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anterior knee pain

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A common complaint in the musculoskeletal system is the anterior knee pain (AKP) or the so called patellofemoral pain syndrome (PFPS). The large number of contributing factors that lead to the symptoms make a proper diagnosis and targeted physiotherapeutic treatment management difficult. With regard to symptom-complex-oriented physiotherapeutic care, the question arises as to which therapy methods should be used for individuals with AKP. In order to be able to identify adequate physical therapy methods, an understanding of the clinical condition and the chosen treatment method is essential. This article aims to present a heuristic model of objectives and situational physiotherapeutic treatment methods.
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Patients with a patellofemoral pain are either in an acute state after a patellofemoral dislocation or are suffering from a chronic anterior knee pain (AKP), whereas AKP might be accompanied by patellar instability without dislocation. Whereas the acute state after a dislocation is mostly clear and its examination limited, the examination of a AKP is much more complex. A profound knowledge of the anatomy, the painful structures and patellofemoral biomechanics is essential in order to find the underlying pathology within the heterogeneous and diverse etiologies. Furthermore, a meticulous and precise examination is key to find the adequate treatment for AKP.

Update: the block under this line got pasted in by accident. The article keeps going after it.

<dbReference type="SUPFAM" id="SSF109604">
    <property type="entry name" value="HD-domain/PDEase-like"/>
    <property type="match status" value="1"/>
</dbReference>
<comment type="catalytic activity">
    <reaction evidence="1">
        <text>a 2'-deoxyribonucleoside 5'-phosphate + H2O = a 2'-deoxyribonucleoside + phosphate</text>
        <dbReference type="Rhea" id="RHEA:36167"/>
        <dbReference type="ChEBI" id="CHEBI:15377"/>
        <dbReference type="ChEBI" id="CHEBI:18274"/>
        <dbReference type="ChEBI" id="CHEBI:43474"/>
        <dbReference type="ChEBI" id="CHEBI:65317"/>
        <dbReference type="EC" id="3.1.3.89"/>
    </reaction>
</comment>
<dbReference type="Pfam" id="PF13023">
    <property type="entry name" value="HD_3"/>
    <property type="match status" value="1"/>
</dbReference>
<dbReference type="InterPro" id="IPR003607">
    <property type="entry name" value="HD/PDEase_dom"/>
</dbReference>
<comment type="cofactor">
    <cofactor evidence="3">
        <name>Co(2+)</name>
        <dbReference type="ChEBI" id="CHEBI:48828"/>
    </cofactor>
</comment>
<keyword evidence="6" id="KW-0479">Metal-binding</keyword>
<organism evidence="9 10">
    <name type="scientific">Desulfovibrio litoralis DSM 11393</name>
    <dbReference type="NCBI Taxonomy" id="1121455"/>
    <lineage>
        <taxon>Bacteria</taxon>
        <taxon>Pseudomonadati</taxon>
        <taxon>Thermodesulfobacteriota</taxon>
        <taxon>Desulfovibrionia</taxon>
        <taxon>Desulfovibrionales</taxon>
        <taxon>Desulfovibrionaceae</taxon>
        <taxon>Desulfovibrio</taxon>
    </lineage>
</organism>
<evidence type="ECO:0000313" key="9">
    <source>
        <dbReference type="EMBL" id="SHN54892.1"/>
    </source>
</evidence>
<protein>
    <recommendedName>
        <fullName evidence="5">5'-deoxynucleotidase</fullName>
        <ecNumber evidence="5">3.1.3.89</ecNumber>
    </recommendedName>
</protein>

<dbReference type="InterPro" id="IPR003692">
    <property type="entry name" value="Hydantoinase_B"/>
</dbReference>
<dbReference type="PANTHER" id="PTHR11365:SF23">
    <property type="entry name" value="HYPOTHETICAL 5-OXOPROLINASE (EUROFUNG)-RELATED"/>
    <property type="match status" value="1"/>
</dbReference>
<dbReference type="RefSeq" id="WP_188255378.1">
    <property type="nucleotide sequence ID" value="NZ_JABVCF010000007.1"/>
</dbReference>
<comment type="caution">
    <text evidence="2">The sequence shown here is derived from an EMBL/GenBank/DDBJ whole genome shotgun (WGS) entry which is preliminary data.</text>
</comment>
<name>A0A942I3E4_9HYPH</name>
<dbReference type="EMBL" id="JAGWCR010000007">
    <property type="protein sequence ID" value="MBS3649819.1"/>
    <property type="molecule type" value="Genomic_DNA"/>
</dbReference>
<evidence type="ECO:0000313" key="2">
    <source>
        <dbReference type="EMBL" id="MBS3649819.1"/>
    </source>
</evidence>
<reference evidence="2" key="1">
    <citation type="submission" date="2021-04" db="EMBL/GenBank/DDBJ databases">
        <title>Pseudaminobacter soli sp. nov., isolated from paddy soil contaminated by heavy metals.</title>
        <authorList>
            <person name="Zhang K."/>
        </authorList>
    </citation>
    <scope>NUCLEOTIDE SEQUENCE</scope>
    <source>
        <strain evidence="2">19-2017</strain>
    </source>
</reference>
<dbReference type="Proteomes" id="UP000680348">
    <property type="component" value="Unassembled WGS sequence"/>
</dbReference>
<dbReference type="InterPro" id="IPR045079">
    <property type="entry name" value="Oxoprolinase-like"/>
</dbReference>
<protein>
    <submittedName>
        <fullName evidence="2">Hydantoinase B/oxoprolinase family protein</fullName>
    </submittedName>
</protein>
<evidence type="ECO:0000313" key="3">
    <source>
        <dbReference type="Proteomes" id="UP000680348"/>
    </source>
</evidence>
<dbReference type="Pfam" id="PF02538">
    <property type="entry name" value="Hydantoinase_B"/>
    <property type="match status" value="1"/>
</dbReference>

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Clinical imaging in patellofemoral disorders is fundamental for the understanding of the pathology, and to find the adequate treatment option. Anatomical risk factors such as trochlear dysplasia, patella alta, lateralized tibiale tubercle (measured by the tibiale tubercle trochlear groove distance), torsional or coronal lower limb alignment that are the origine of patellar maltracking or even patellar dislocation, can be assessed with high reliability on conventional radiographs combined with MR imaging.
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Patients with a patellofemoral pain are either in an acute state after a patellofemoral dislocation or are suffering from a chronic anterior knee pain (AKP), whereas AKP might be accompanied by patellar instability without dislocation. Whereas the acute state after a dislocation is mostly clear and its examination limited, the examination of a AKP is much more complex. A profound knowledge of the anatomy, the painful structures and patellofemoral biomechanics is essential in order to find the underlying pathology within the heterogeneous and diverse etiologies. Furthermore, a meticulous and precise examination is key to find the adequate treatment for AKP.
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